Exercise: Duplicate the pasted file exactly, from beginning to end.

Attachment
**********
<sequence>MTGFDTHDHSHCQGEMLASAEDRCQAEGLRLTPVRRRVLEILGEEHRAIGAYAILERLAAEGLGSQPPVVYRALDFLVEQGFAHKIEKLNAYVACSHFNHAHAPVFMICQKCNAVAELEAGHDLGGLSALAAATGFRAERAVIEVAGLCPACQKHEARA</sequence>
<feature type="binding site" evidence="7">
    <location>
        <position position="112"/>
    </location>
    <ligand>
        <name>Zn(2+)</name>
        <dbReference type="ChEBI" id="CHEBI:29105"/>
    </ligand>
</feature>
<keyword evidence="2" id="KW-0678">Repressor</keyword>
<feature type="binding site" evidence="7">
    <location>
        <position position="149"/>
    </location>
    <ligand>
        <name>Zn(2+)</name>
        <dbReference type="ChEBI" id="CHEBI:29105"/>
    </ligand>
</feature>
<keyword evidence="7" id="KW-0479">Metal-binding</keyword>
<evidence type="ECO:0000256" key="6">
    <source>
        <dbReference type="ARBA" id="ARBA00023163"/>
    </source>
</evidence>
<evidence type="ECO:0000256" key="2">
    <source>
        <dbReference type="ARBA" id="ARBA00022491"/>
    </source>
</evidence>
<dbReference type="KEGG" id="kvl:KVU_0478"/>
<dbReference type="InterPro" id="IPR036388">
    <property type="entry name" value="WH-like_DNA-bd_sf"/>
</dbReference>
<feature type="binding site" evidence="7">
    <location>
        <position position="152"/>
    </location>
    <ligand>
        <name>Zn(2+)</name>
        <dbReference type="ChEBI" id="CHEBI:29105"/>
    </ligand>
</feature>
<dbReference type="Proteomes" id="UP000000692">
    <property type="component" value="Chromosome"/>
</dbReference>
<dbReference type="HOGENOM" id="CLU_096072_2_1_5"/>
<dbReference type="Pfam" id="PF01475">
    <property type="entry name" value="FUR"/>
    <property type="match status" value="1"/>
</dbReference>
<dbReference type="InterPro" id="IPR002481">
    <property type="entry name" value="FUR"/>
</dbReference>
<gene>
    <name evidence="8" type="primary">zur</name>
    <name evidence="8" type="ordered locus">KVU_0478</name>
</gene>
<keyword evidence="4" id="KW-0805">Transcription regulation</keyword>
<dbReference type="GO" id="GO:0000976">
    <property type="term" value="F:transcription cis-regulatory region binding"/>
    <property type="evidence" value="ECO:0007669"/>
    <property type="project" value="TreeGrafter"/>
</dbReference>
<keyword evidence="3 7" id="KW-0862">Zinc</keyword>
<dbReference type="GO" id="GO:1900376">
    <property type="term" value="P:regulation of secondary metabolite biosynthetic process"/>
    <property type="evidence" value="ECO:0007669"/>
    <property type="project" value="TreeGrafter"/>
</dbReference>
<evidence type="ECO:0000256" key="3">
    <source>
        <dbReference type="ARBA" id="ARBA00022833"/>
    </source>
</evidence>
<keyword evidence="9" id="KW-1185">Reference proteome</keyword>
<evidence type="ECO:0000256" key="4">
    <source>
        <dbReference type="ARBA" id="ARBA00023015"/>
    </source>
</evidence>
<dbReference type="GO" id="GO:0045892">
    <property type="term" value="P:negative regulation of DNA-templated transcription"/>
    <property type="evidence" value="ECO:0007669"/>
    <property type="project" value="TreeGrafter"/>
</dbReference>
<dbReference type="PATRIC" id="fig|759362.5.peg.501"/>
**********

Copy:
<sequence>MTGFDTHDHSHCQGEMLASAEDRCQAEGLRLTPVRRRVLEILGEEHRAIGAYAILERLAAEGLGSQPPVVYRALDFLVEQGFAHKIEKLNAYVACSHFNHAHAPVFMICQKCNAVAELEAGHDLGGLSALAAATGFRAERAVIEVAGLCPACQKHEARA</sequence>
<feature type="binding site" evidence="7">
    <location>
        <position position="112"/>
    </location>
    <ligand>
        <name>Zn(2+)</name>
        <dbReference type="ChEBI" id="CHEBI:29105"/>
    </ligand>
</feature>
<keyword evidence="2" id="KW-0678">Repressor</keyword>
<feature type="binding site" evidence="7">
    <location>
        <position position="149"/>
    </location>
    <ligand>
        <name>Zn(2+)</name>
        <dbReference type="ChEBI" id="CHEBI:29105"/>
    </ligand>
</feature>
<keyword evidence="7" id="KW-0479">Metal-binding</keyword>
<evidence type="ECO:0000256" key="6">
    <source>
        <dbReference type="ARBA" id="ARBA00023163"/>
    </source>
</evidence>
<evidence type="ECO:0000256" key="2">
    <source>
        <dbReference type="ARBA" id="ARBA00022491"/>
    </source>
</evidence>
<dbReference type="KEGG" id="kvl:KVU_0478"/>
<dbReference type="InterPro" id="IPR036388">
    <property type="entry name" value="WH-like_DNA-bd_sf"/>
</dbReference>
<feature type="binding site" evidence="7">
    <location>
        <position position="152"/>
    </location>
    <ligand>
        <name>Zn(2+)</name>
        <dbReference type="ChEBI" id="CHEBI:29105"/>
    </ligand>
</feature>
<dbReference type="Proteomes" id="UP000000692">
    <property type="component" value="Chromosome"/>
</dbReference>
<dbReference type="HOGENOM" id="CLU_096072_2_1_5"/>
<dbReference type="Pfam" id="PF01475">
    <property type="entry name" value="FUR"/>
    <property type="match status" value="1"/>
</dbReference>
<dbReference type="InterPro" id="IPR002481">
    <property type="entry name" value="FUR"/>
</dbReference>
<gene>
    <name evidence="8" type="primary">zur</name>
    <name evidence="8" type="ordered locus">KVU_0478</name>
</gene>
<keyword evidence="4" id="KW-0805">Transcription regulation</keyword>
<dbReference type="GO" id="GO:0000976">
    <property type="term" value="F:transcription cis-regulatory region binding"/>
    <property type="evidence" value="ECO:0007669"/>
    <property type="project" value="TreeGrafter"/>
</dbReference>
<keyword evidence="3 7" id="KW-0862">Zinc</keyword>
<dbReference type="GO" id="GO:1900376">
    <property type="term" value="P:regulation of secondary metabolite biosynthetic process"/>
    <property type="evidence" value="ECO:0007669"/>
    <property type="project" value="TreeGrafter"/>
</dbReference>
<evidence type="ECO:0000256" key="3">
    <source>
        <dbReference type="ARBA" id="ARBA00022833"/>
    </source>
</evidence>
<keyword evidence="9" id="KW-1185">Reference proteome</keyword>
<evidence type="ECO:0000256" key="4">
    <source>
        <dbReference type="ARBA" id="ARBA00023015"/>
    </source>
</evidence>
<dbReference type="GO" id="GO:0045892">
    <property type="term" value="P:negative regulation of DNA-templated transcription"/>
    <property type="evidence" value="ECO:0007669"/>
    <property type="project" value="TreeGrafter"/>
</dbReference>
<dbReference type="PATRIC" id="fig|759362.5.peg.501"/>